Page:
Uruguay Prepares for Iron Rush – by Inés Acosta (Inter Press Service – August 26, 2013)


The legal framework for large-scale mining is being prepared in Uruguay, a country where mining has never played an important role in the economy but which could become the world’s eighth largest producer of iron ore.

MONTEVIDEO, Aug 26 2013 (IPS) – A bill that would regulate large-scale mining operations is making its way through Uruguay’s two houses of parliament, despite a lack of political consensus and vocal opposition from environmental organisations and other sectors of civil society.

The proposed legislation, submitted by the executive branch and backed by the ruling Frente Amplio (FA) or Broad Front coalition, declares that large-scale mining would serve the “public interest”. But critics charge that the bill was drafted to serve the interests of the Aratirí project planned by the Indian mining group Zamin Ferrous, aimed at the production of 18 million tons of iron ore annually, with a promised investment of three billion dollars.

Opposition to these plans by environmentalists, farmers and other residents of the areas that would be affected by the mining operations is becoming increasingly louder. In the last demonstration against large-scale mining in Uruguay, held on May 10, more than 10,000 participants marched down 18 de Julio Avenue, the main thoroughfare in downtown Montevideo.

Meanwhile, in a survey conducted by the Radar consulting firm, which asked the question, “Are you in favour of open-pit mining activities in Uruguay, such as the Aratirí project?”, 46 percent of respondents said that they were opposed, 28 percent were in favour, 12 percent had no opinion on the matter, and 14 percent said they knew nothing about the subject.

The Aratirí project would occupy 4,300 hectares and encompass five open-pit mines on 500 hectares, associated logistics facilities, a processing and beneficiation plant, and a 212-km concentrate slurry pipeline to transport the ore to a deepwater export terminal that the company plans to build on the Atlantic coast, in an area where tourism plays a major role in the local economy.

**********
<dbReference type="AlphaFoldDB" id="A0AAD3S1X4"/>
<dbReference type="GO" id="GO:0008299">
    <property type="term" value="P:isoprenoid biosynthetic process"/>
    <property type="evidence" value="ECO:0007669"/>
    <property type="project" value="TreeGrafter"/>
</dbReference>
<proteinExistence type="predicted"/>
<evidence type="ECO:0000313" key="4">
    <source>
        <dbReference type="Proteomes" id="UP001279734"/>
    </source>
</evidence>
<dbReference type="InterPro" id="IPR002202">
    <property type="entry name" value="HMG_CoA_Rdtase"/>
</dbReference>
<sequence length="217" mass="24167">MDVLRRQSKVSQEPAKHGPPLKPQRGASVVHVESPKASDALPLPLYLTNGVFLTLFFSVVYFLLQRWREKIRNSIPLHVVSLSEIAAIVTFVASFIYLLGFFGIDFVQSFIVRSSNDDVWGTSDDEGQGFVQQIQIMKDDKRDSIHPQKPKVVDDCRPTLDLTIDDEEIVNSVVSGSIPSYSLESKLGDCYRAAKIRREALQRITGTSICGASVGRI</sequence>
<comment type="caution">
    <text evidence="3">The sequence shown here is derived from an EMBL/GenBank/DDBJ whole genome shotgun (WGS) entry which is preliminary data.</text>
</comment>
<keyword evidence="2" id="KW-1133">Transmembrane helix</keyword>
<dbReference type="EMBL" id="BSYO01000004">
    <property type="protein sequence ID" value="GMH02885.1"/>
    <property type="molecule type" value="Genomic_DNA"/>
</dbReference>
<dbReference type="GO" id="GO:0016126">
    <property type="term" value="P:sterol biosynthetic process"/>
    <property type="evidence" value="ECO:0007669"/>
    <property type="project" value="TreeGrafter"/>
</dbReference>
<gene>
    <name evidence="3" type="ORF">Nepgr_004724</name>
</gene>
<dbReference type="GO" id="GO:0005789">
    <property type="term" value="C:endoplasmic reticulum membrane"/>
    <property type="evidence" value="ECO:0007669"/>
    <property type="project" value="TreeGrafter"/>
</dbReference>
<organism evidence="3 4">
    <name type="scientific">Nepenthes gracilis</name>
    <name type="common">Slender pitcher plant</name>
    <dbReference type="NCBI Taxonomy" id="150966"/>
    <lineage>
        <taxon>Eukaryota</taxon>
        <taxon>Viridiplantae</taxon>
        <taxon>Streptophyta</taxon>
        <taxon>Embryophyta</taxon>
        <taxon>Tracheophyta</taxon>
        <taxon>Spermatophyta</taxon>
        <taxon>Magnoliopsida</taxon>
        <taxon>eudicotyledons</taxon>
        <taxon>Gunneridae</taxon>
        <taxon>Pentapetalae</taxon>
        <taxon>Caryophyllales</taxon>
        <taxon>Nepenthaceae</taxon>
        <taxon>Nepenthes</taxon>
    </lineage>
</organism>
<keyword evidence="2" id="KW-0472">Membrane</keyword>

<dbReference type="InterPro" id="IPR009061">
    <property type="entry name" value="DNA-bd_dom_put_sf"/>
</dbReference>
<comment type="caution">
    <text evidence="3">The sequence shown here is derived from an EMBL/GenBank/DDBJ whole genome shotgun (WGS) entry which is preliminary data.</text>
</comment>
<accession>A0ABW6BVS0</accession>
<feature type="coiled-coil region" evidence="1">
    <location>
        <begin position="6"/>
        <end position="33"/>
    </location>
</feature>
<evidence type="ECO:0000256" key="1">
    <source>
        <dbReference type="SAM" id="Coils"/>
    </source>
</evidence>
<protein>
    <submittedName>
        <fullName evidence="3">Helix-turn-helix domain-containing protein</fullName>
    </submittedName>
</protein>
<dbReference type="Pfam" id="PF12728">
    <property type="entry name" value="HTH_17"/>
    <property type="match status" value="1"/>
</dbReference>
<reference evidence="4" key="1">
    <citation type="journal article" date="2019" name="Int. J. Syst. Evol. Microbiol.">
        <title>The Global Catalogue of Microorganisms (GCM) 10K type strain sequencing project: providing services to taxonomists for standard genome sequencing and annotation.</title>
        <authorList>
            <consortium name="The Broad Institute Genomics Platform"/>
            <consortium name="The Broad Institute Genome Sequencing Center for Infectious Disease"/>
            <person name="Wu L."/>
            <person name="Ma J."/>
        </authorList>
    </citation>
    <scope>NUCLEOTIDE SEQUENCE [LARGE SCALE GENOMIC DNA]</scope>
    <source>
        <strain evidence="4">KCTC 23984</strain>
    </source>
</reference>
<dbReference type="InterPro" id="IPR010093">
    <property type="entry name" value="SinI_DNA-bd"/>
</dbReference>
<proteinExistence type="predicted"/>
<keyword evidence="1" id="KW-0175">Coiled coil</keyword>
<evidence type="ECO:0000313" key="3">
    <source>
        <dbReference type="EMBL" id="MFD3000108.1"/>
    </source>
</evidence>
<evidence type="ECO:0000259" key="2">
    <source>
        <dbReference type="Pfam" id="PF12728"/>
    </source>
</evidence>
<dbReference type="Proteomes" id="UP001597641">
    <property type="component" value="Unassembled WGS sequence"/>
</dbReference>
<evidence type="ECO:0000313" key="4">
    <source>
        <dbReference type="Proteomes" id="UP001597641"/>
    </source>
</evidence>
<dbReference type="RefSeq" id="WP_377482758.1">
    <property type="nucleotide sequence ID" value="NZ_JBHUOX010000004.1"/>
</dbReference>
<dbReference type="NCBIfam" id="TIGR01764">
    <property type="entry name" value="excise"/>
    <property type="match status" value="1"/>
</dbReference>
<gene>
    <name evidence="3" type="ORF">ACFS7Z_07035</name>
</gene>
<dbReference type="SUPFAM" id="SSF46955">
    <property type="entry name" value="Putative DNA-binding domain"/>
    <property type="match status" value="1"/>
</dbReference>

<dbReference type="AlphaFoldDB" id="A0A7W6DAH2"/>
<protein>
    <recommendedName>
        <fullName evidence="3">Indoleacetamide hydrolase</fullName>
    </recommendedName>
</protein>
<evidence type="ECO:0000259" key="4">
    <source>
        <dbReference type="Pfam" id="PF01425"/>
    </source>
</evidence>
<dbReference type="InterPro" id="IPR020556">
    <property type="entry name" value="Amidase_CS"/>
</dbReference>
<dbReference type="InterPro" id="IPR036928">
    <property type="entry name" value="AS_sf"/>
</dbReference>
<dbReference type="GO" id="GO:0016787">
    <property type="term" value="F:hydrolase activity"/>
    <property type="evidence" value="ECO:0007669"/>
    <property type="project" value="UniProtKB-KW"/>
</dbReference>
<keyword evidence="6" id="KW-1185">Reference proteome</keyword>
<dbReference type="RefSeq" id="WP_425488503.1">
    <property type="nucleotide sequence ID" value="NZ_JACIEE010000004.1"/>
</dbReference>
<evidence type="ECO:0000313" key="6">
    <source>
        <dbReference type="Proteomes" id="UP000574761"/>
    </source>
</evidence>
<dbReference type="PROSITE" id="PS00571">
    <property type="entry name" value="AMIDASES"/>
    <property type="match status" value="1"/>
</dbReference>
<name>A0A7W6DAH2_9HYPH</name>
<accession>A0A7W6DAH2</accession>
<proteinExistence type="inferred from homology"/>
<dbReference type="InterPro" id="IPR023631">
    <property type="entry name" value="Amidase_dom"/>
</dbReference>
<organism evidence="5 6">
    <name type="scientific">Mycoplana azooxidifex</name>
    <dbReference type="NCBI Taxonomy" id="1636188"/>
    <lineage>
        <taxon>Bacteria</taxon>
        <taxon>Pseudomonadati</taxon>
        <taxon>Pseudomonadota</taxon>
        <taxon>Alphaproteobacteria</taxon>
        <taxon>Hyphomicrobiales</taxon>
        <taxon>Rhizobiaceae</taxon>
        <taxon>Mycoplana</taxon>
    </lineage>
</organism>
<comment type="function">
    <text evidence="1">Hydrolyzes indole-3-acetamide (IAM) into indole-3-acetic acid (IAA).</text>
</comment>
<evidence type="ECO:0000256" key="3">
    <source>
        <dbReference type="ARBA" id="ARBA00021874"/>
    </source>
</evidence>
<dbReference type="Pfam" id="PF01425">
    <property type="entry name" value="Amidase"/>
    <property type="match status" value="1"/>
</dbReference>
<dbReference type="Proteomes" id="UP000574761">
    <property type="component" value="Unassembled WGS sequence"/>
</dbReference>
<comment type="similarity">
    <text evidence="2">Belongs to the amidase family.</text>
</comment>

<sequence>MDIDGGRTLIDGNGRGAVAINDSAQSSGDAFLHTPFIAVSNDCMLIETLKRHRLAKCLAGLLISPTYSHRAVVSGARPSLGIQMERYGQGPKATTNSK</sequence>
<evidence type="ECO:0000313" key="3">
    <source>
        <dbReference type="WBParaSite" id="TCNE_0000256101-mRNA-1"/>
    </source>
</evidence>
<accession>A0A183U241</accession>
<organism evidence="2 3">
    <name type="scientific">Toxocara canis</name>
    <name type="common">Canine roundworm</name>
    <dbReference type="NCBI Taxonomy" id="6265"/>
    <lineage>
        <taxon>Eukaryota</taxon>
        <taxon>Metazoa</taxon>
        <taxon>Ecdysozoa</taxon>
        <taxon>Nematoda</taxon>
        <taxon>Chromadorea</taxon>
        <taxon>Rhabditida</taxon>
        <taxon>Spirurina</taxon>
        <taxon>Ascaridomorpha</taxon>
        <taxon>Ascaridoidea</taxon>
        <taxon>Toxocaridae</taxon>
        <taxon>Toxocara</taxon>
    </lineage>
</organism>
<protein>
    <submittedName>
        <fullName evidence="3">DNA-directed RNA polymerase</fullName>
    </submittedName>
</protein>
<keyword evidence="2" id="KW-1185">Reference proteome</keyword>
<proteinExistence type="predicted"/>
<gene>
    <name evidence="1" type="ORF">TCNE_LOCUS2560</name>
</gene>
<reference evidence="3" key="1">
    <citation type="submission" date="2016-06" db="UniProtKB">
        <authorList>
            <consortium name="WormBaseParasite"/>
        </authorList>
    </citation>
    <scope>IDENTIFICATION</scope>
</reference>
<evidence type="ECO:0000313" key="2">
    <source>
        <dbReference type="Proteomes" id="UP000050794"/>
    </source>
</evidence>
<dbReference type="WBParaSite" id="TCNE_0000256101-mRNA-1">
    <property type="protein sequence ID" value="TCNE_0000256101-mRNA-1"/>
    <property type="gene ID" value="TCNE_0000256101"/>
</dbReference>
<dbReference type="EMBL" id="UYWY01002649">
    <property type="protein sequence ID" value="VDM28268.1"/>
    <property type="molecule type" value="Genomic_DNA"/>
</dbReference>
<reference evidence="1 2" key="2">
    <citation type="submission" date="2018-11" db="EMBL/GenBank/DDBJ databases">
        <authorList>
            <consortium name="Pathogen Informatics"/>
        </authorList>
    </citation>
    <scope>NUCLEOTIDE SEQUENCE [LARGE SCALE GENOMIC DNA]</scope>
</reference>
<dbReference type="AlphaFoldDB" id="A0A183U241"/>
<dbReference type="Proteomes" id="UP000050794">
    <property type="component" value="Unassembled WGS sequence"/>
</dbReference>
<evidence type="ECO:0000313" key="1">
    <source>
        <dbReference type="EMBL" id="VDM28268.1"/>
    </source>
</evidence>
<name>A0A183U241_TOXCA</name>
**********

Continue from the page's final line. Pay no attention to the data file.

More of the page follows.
But the entire undertaking, including the “buffer zones”, will take up 14,505 hectares in three departments in central and eastern Uruguay: Durazno, Florida and Treinta y Tres. The project also includes the installation of five new high-voltage power lines to supply power to the mining facilities and the port.

Opposition has also taken the form of proposals and local campaigns to declare the departments of Treinta y Tres and Lavalleja, in eastern Uruguay, and Rivera and Tacuarembó, in the northeast, as “mega mining-free” territories. In Tacuarembó, where there are requests for prospecting permits involving 300,000 hectares of land, activists say they have collected the number of signatures necessary to demand the calling of a referendum, under Uruguayan law.

“Tacuarembó has no tradition of mining. It is a region of very fertile land, with tremendous capacity for producing living things, and it lies over the Guaraní Aquifer. Its natural conditions are much better suited to producing biodiversity,” farmer Daniela Pírez of the Tacuarembó for Life and Water committee, which headed up the collection of signatures, told Tierramérica*.

The new bill, which would modify the current Mining Code, contains “provisions and exceptional benefits that are aimed at enabling the (Aratirí) project,” according to the Movement for a Sustainable Uruguay (Movus).

“This law has a first name and a last name: Aratirí. That’s where the whole thing started, regardless of whether there may be other mining projects,” Senator Sergio Abreu of the opposition National Party told Tierramérica.

Frente Amplio senator and former minister of industry Daniel Martínez denied the accusation. The proposed law “was conceived in the framework of large-scale mining in general, because there are many projects coming into Uruguay, and the idea was to have a special law that would demand greater environmental protection measures and ensure more resources for the state,” he told Tierramérica.

For the moment, however, the other mining projects in the country are one tenth the size of Aratirí, according to the Uruguayan Chamber of the Mining Industry.

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